How much responsibility should one feel for others? How much should you allow yourself to be pushed before you hurt the one causing you pain? Luis Bunuel's 1956 film Cela s'appelle l'aurore (This is Called Dawn), like most of his films, is critical of the upper class but this film isn't as surreal as his best known works and specifically examines the relationship between the ruling and working classes. It thoughtfully explores the damage one class can cause to the other by following self-interests and the harm that can be done to oneself by ignoring one's own interests. It's an effective film, humanising broadly political topics. And it's filled with kittens.
In one of the first shots, Angela (Nelly Borgeaud), wife of the wealthy protagonist of the film, Doctor Valerio (Georges Marchal), seems slightly repulsed by the sight of a small child watching kittens feeding on a dead fish. She doesn't like living in the poor town in the south of France though her husband displays an inexhaustible commitment to caring for the locals. Finally he agrees to move with her to Nice as soon as he can find another doctor to replace him--which seems to be almost impossible. In the meantime, he sends Angela on vacation and she's absent for most of the film.
Choosing a doctor as a protagonist, a wealthy one who cares for the poor, seems like it may be an attempt to create a moral authority, someone who stands apart from the sides of the conflict but with vested interests in both. But it's not that simple. The central problem of the film involves the rich owner of a vineyard, Gorzone (Jean-Jacques Delbo), firing the caretaker of his vineyard, Sandro (Giani Esposito), because Sandro neglects his duties in order to care for his sick wife, Magda (Brigitte Elloy).
Valerio becomes a vehement ally of Sandro but his sympathy for the man is explicitly connected to Valerio's love for Clara (Lucia Bose), a wealthy widow whom he meets when he's called to care for a small child who was raped by her grandfather.
Valerio and Clara fall deeply in love but both are reluctant to cause pain to Angela. Perhaps it's no wonder when they're surrounded by the damage caused by insensitive people taking what they want though it's an important point that the man who raped his granddaughter was poor. Valerio's loyalty Sandro may be founded more on an impression of Sandro's love for Magda putting him at odds with society, much as Valerio's love for Clara runs against custom. The aristocratic Angela and her disgust for the impoverished town is not terribly different from Gorzone.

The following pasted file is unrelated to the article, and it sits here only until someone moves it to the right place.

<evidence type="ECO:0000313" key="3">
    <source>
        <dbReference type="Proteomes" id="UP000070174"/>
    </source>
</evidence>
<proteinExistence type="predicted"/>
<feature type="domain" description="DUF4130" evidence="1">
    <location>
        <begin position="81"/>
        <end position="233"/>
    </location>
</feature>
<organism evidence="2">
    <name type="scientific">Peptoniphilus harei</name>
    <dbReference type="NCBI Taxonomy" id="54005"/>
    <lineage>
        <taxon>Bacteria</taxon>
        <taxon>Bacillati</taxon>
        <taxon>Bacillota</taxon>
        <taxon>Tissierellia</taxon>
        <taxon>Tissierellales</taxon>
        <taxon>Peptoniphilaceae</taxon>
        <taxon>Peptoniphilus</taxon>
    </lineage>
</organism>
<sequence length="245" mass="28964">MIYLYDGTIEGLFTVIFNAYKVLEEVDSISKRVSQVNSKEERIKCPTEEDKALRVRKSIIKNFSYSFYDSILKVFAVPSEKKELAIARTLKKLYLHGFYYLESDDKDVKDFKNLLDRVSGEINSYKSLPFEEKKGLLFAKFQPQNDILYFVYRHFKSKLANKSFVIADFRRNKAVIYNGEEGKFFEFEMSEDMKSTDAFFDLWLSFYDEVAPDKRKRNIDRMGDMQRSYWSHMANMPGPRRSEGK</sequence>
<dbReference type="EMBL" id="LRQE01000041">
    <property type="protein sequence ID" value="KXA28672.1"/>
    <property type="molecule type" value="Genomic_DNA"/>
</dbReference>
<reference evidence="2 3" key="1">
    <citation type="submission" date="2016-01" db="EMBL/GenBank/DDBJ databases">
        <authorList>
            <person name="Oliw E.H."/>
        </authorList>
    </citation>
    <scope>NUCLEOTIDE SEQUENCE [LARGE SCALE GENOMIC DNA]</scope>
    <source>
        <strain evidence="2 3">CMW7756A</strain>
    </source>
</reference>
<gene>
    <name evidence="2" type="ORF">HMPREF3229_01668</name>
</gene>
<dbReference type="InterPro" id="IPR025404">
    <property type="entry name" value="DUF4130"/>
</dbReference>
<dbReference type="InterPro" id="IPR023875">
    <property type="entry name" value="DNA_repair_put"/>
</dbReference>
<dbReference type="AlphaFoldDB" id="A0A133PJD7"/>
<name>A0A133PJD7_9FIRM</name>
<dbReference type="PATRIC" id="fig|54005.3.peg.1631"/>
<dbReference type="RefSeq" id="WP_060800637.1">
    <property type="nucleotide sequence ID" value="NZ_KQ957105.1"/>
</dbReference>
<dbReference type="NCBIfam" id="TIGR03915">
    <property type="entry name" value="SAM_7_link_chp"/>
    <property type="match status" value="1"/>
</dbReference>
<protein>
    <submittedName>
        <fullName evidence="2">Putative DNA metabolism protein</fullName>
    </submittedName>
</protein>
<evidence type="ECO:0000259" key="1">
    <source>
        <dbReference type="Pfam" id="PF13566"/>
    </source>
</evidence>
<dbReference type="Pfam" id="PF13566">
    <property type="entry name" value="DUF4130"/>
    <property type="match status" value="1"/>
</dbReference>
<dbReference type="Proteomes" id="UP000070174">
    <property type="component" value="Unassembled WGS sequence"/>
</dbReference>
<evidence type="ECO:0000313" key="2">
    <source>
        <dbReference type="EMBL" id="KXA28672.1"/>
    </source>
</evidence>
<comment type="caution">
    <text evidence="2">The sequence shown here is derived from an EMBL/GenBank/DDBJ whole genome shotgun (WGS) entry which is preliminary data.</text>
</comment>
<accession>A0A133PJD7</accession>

And again and again in this movie we see kittens. What do they mean? They're certainly linked to the working class. They could imply helplessness, creatures inspiring others to care for them. Yet in one striking scene, a poor man holds a gun in one hand a kitten in the other. Perhaps it's that kittens are both loveable and chiefly concerned with their own interests.
This bizarre picture of Christ, which seems as though it might be at home in one of Bunuel's collaborations with Salvador Dali, hangs in Valerio's home. When one of the vineyard hands, shocked, asks Valerio about it, Valerio explains that he got it in Italy during the war. When the poor man says he feels the painting is too extreme, Valerio tells him, "You just don't understand the beauty of war." Valerio isn't really a part of the lives of the townspeople--their suffering compels him on a private, aesthetic level.
Bunuel's portrayal of Gorzone is of a man grotesquely short-sighted. He flirts with Valerio's nurse, telling her she's too pretty to be caring for sick people. He doesn't understand why Sandro can't get someone else to take care of Magda and uses this to justify firing Sandro. But one could easily argue the working class rapist is worse.
This is close to Bunuel's statement with his later film Viridiana, a film which makes this statement much more strongly. But Cela s'appelle l'aurore does effectively portray the uniquely human demon and the failure of attempts to tame it with money or institutions.